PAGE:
In narrow military terms, the US had the capacity in 1972 to prevent South Vietnamese collapse, and in some sense the South Vietnamese position was stronger than it had been during parts of the 1960s. But these facts are almost irrelevant to the conclusion of the war; the North Vietnamese weren't going to give up, and knew that they could force the US to pay a higher price than it was willing to by continuing the fighting. Everyone on all sides of the conflict understood these basic points, and only someone who utterly refuses to acknowledge the political dimension of military conflict could misunderstand the situation as badly as Rodman.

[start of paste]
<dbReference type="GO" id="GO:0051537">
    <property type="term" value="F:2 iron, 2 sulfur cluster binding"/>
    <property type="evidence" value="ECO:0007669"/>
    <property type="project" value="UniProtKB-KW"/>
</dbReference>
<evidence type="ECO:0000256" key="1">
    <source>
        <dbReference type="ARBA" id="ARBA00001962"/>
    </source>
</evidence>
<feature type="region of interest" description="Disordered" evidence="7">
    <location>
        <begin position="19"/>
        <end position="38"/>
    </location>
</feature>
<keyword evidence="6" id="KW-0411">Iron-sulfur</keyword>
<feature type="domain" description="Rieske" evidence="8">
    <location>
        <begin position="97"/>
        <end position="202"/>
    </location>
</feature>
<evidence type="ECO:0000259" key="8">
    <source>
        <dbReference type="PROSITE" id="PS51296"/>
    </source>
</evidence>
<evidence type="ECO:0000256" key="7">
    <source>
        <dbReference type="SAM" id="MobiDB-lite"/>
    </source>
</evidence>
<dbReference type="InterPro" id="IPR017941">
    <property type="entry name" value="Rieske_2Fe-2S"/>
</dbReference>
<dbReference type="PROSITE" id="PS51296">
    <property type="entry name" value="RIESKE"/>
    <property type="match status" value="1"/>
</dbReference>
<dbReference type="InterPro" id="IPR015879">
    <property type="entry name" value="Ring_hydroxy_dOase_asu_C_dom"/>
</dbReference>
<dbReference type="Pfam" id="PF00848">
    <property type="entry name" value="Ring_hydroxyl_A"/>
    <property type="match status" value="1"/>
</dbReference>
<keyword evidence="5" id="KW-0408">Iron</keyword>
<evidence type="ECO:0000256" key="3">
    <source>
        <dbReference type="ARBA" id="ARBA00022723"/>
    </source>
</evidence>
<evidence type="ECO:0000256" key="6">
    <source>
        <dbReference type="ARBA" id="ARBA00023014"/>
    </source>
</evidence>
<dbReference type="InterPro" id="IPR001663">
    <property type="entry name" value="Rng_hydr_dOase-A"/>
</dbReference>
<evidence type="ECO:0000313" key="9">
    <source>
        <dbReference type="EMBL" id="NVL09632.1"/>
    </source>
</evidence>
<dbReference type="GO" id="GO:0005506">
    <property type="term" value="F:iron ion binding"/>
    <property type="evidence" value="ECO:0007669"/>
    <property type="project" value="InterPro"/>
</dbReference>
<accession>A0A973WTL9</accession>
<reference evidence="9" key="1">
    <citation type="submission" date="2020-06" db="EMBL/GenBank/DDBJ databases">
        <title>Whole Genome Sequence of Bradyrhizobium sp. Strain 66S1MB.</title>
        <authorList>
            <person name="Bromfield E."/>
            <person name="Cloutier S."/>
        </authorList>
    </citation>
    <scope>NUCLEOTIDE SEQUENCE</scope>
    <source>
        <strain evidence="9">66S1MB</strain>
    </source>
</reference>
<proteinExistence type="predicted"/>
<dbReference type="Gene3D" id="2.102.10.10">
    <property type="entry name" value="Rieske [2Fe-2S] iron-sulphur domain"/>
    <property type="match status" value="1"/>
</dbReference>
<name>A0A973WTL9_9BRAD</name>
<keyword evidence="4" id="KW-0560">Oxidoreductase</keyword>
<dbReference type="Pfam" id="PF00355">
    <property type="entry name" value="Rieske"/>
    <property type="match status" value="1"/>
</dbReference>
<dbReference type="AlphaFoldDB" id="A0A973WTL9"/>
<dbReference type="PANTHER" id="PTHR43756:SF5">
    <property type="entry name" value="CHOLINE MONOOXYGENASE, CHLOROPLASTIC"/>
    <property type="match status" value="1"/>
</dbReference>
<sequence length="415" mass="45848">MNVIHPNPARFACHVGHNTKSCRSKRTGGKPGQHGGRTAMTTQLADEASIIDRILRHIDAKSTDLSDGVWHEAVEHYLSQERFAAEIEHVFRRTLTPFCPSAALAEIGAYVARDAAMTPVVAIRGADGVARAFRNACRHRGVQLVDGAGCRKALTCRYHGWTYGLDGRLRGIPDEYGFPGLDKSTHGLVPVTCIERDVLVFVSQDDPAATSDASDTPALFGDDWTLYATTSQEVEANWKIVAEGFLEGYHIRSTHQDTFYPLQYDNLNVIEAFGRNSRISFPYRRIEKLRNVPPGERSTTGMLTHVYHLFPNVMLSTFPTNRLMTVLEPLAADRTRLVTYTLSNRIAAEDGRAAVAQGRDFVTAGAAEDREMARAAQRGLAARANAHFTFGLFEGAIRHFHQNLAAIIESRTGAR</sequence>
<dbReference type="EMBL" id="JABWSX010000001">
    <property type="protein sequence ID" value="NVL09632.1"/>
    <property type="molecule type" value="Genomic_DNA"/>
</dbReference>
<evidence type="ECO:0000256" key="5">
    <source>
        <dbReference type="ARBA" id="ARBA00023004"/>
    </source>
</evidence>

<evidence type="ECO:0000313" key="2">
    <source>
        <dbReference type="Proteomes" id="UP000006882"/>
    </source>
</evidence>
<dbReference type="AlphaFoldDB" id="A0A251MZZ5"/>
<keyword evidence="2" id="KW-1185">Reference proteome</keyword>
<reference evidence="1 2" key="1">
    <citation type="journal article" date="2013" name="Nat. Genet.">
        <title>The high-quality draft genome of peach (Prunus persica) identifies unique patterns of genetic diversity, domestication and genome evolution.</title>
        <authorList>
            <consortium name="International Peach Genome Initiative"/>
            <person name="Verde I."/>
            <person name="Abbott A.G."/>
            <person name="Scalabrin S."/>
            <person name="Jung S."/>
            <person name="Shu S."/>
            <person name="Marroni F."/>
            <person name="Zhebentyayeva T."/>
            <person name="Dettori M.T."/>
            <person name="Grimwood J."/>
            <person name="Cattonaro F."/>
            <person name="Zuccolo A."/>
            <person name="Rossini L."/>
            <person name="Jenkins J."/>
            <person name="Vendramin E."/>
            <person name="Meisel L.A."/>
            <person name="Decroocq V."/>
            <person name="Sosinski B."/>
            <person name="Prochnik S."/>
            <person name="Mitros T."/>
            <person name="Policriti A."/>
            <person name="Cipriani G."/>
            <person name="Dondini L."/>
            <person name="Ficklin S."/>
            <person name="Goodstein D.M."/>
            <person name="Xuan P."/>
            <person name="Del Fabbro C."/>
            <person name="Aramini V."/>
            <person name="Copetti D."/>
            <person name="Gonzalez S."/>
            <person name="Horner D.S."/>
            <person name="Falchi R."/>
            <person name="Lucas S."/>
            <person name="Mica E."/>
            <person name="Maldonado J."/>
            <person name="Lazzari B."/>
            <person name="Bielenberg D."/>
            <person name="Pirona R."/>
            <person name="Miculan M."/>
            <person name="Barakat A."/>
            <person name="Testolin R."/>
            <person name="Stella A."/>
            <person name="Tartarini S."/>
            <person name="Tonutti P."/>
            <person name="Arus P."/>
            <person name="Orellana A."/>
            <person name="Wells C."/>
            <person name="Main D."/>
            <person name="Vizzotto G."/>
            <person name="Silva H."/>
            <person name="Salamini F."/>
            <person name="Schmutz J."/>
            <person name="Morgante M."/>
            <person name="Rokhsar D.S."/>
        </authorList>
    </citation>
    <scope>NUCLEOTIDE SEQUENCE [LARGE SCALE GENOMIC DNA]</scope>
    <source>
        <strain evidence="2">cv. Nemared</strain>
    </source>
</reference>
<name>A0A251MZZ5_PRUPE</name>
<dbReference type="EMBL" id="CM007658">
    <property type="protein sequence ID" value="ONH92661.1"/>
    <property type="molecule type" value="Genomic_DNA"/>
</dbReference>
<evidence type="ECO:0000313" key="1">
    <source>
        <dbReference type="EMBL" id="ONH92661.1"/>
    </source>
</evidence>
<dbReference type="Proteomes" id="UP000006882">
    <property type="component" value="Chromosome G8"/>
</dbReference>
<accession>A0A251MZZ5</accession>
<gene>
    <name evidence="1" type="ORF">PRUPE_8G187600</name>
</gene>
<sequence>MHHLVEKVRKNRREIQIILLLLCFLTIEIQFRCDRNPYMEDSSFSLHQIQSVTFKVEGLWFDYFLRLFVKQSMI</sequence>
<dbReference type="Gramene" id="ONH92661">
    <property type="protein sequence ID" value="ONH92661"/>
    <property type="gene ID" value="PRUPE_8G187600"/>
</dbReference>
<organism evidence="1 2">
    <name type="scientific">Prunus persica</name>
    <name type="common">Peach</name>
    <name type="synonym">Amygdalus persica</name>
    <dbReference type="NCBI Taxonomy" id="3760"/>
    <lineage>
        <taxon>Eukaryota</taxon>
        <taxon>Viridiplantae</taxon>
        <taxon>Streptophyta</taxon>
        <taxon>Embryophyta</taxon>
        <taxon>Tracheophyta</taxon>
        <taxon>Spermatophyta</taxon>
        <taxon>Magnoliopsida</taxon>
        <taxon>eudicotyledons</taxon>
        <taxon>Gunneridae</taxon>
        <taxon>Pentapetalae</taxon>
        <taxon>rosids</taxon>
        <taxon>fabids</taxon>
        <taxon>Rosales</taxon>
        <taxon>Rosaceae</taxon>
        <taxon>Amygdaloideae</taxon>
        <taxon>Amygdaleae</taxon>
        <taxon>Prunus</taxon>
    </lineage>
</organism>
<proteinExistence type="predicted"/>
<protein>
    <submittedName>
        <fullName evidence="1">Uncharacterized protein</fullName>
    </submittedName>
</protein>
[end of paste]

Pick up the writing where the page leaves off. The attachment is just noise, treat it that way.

I concur. I should add that I was taught this material by Stephen Peter Rosen who's something of a frothing right-winger. US military support for the Saigon regime had a fundamentally paradoxical quality to it. South Vietnamese forces had access to better equipment and training than did North Vietnamese forces, but they performed much worse than the North Vietnamese because their government lacked legitimacy. It lacked legitimacy because it was seen as a kind of corrupt quisling regime, a creature of French and then American imperialism. Massive external military support staved off military defeat, but made it completely impossible for Saigon to constitute itself as a politically legitimate alternative to unification under a nationalist regime in Hanoi.
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